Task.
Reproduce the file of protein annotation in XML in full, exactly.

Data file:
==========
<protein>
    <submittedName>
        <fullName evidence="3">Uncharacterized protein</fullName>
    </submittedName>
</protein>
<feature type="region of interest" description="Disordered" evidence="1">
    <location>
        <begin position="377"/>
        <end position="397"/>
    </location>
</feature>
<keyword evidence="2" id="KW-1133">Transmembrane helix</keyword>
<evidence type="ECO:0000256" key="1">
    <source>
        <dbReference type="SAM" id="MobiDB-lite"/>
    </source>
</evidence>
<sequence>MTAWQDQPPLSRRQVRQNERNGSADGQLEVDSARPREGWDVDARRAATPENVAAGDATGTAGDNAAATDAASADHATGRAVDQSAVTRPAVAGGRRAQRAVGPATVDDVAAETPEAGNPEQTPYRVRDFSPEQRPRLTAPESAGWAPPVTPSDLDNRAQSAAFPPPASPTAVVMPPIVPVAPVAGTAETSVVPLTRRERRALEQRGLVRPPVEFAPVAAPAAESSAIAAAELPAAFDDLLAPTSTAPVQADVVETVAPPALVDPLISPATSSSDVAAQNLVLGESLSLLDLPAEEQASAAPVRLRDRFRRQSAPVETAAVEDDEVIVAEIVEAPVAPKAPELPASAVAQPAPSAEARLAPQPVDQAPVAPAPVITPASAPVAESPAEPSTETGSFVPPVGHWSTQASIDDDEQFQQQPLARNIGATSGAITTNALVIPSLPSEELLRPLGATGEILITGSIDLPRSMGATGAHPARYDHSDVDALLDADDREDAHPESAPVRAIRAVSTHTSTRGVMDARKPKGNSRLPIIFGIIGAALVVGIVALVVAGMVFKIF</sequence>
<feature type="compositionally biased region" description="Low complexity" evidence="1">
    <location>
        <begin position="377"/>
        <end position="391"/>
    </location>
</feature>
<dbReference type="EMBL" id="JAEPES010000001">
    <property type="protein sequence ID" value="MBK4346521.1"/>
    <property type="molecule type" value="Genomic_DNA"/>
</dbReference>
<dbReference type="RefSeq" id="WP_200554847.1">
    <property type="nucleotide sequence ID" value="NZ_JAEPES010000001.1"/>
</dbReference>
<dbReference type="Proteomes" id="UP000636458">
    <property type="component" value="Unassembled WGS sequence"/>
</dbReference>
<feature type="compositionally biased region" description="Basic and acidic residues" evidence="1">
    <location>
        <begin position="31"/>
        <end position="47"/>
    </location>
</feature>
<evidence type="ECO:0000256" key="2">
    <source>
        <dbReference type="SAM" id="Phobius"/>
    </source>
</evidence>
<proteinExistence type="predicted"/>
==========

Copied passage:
<protein>
    <submittedName>
        <fullName evidence="3">Uncharacterized protein</fullName>
    </submittedName>
</protein>
<feature type="region of interest" description="Disordered" evidence="1">
    <location>
        <begin position="377"/>
        <end position="397"/>
    </location>
</feature>
<keyword evidence="2" id="KW-1133">Transmembrane helix</keyword>
<evidence type="ECO:0000256" key="1">
    <source>
        <dbReference type="SAM" id="MobiDB-lite"/>
    </source>
</evidence>
<sequence>MTAWQDQPPLSRRQVRQNERNGSADGQLEVDSARPREGWDVDARRAATPENVAAGDATGTAGDNAAATDAASADHATGRAVDQSAVTRPAVAGGRRAQRAVGPATVDDVAAETPEAGNPEQTPYRVRDFSPEQRPRLTAPESAGWAPPVTPSDLDNRAQSAAFPPPASPTAVVMPPIVPVAPVAGTAETSVVPLTRRERRALEQRGLVRPPVEFAPVAAPAAESSAIAAAELPAAFDDLLAPTSTAPVQADVVETVAPPALVDPLISPATSSSDVAAQNLVLGESLSLLDLPAEEQASAAPVRLRDRFRRQSAPVETAAVEDDEVIVAEIVEAPVAPKAPELPASAVAQPAPSAEARLAPQPVDQAPVAPAPVITPASAPVAESPAEPSTETGSFVPPVGHWSTQASIDDDEQFQQQPLARNIGATSGAITTNALVIPSLPSEELLRPLGATGEILITGSIDLPRSMGATGAHPARYDHSDVDALLDADDREDAHPESAPVRAIRAVSTHTSTRGVMDARKPKGNSRLPIIFGIIGAALVVGIVALVVAGMVFKIF</sequence>
<feature type="compositionally biased region" description="Low complexity" evidence="1">
    <location>
        <begin position="377"/>
        <end position="391"/>
    </location>
</feature>
<dbReference type="EMBL" id="JAEPES010000001">
    <property type="protein sequence ID" value="MBK4346521.1"/>
    <property type="molecule type" value="Genomic_DNA"/>
</dbReference>
<dbReference type="RefSeq" id="WP_200554847.1">
    <property type="nucleotide sequence ID" value="NZ_JAEPES010000001.1"/>
</dbReference>
<dbReference type="Proteomes" id="UP000636458">
    <property type="component" value="Unassembled WGS sequence"/>
</dbReference>
<feature type="compositionally biased region" description="Basic and acidic residues" evidence="1">
    <location>
        <begin position="31"/>
        <end position="47"/>
    </location>
</feature>
<evidence type="ECO:0000256" key="2">
    <source>
        <dbReference type="SAM" id="Phobius"/>
    </source>
</evidence>
<proteinExistence type="predicted"/>